Top 5 Tips for Working and Breastfeeding

While the U.S. still has a long way to go to make employment breastfeeding-friendly for all babes, there has been some great progress recently, and more women are getting into the working and pumping groove.  Who knows, some day soon, the water cooler may be eclipsed by the lactation lounge as the ultimate hang-out!  For expecting babes who are planning to go back to work, we’ve put together our top tips.   Leave your suggestions & fave resources in the comments so we can improve this guide!

This blog is part of the #HERvotes #Jobs blog carnival at Momsrising.  For other posts in the series, click here.

1) Read a short overview, and be creative and flexible: In The Top 5 Questions on Going Back to Work and Breastfeeding,  expert Kirsten Berggren, PhD, RN, IBCLC from www.workandpump.com covers the basics:  how to talk to your boss, how often to pump and how much milk to leave,  and working with your childcare provider, with great links.  Be creative and flexible; Diana Cassar-Uhl, IBCLC suggests trying to meet your caregiver & baby during your lunch break for breastfeeding, and explore bringing them on business trips or to events and meetings.  Think outside the cubicle to sneak in breastfeeding instead of pumping whenever you can, it’s worth it for you and your baby, and there’s less chance of baby refusing the breast. 

2) Know your legal rights. Under the Affordable Care Act, FLSA non-exempt employees (check your pay stub to confirm your status) are entitled to a private, clean, non-bathroom place to pump, and reasonable (although unpaid) break time.  This law was signed into effect on March 23rd 2010 and establishes the minimum coverage nation-wide; it does not pre-empt your state laws if they provide even better employment protection.  This law goes for moms who are pumping for babies up to one year of age.  All companies are expected to comply, but companies with less than 50 employees can apply for exemption if they can prove that the application of the law causes undue hardship.  To better understand “reasonable break time,” see our article by Kori Martin, JD, LLLL. *Updated 9/16:  If you are serving in the military or as a police officer, firefighter or any other non-traditional type job, you have a whole other set of rules to comply with! The new healthcare act, as of yet, does NOT include the military, they have their own policies and regulations. Finding a time and place requires a lot more ingenuity when you are on the range, in the back of aircraft for 8 hours, or deployed overseas. While many of the suggestions above will work to some degree, there are unique challenges to pumping while in the military service.  For more info and specific military policies, check out www.breastfeedingincombatboots.com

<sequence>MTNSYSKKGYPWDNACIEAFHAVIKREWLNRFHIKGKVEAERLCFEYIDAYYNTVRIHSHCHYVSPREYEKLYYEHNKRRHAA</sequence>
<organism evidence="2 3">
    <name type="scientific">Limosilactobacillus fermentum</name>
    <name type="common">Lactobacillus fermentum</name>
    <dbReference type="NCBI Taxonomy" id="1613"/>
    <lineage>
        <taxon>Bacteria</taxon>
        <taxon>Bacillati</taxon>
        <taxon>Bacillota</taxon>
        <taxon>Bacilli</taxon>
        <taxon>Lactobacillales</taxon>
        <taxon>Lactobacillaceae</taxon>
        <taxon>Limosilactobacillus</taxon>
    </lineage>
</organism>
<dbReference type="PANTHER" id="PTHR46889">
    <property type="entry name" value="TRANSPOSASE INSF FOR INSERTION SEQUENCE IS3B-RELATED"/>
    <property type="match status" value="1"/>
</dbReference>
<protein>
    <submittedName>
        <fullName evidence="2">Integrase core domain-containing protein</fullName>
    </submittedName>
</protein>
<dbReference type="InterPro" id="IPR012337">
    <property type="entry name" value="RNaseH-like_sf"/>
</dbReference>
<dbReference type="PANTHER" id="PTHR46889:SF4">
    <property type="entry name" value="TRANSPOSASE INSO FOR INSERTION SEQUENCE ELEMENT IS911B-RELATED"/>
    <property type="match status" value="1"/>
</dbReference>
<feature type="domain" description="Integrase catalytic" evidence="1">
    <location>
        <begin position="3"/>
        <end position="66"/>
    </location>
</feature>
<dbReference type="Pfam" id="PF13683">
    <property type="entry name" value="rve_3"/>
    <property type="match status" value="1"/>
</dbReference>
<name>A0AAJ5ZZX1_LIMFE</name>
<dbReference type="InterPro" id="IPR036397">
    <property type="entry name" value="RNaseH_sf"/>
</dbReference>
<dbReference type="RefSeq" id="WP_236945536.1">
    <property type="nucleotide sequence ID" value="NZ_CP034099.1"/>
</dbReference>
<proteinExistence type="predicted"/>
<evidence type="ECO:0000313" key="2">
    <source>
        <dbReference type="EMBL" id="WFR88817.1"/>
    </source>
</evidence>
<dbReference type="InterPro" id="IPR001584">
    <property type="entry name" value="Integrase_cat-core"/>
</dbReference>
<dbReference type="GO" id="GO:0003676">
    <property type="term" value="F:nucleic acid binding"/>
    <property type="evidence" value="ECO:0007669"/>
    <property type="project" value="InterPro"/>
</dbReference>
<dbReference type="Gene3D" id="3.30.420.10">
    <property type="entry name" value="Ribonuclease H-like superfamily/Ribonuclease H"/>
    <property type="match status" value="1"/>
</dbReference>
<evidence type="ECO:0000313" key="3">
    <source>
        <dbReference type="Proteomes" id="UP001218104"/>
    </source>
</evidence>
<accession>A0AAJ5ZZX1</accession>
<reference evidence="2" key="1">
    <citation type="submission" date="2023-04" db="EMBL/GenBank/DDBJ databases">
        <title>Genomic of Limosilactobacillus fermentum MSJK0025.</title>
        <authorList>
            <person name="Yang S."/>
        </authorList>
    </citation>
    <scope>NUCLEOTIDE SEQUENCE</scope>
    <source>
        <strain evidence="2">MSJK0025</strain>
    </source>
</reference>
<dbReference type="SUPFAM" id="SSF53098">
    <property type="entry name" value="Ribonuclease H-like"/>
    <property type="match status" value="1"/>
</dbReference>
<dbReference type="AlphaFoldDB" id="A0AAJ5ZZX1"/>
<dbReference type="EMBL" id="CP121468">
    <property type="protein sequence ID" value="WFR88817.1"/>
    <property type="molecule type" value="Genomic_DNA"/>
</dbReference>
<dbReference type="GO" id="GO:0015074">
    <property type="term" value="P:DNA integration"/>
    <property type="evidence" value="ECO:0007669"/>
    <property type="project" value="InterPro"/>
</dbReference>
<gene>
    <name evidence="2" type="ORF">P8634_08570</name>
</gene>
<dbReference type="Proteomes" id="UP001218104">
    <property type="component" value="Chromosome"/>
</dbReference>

3) Become a pumping expert: There are lots of great resources on going back to work and pumping, one of our favorites is  www.workandpump.com.   Many other websites and resources are searchable for working and pumping, try www.kellymom.comwww.mothering.com and www.llli.org. We recommend you breast- and bottle-feed for maximum benefits, you may want to send a link to How to Bottle-feed as you’d Breastfeed to any caregivers.   Rent or buy an efficient, comfortable, top-notch double pump:  your boobs, baby and boss will thank you!  Remember, Not All Pumps Are Created Equal–OUCH!.  Consider one that is certified as multi-user so you can re-sell or recycle.  Feel good about investing in quality gear, like a hands-free pumping bustier: it will be returned several-fold in saved doctors visits, fewer missed days of work and productivity.   Pumping boosts your connection to your baby and eases the transition back to work after a usually too-short maternity leave!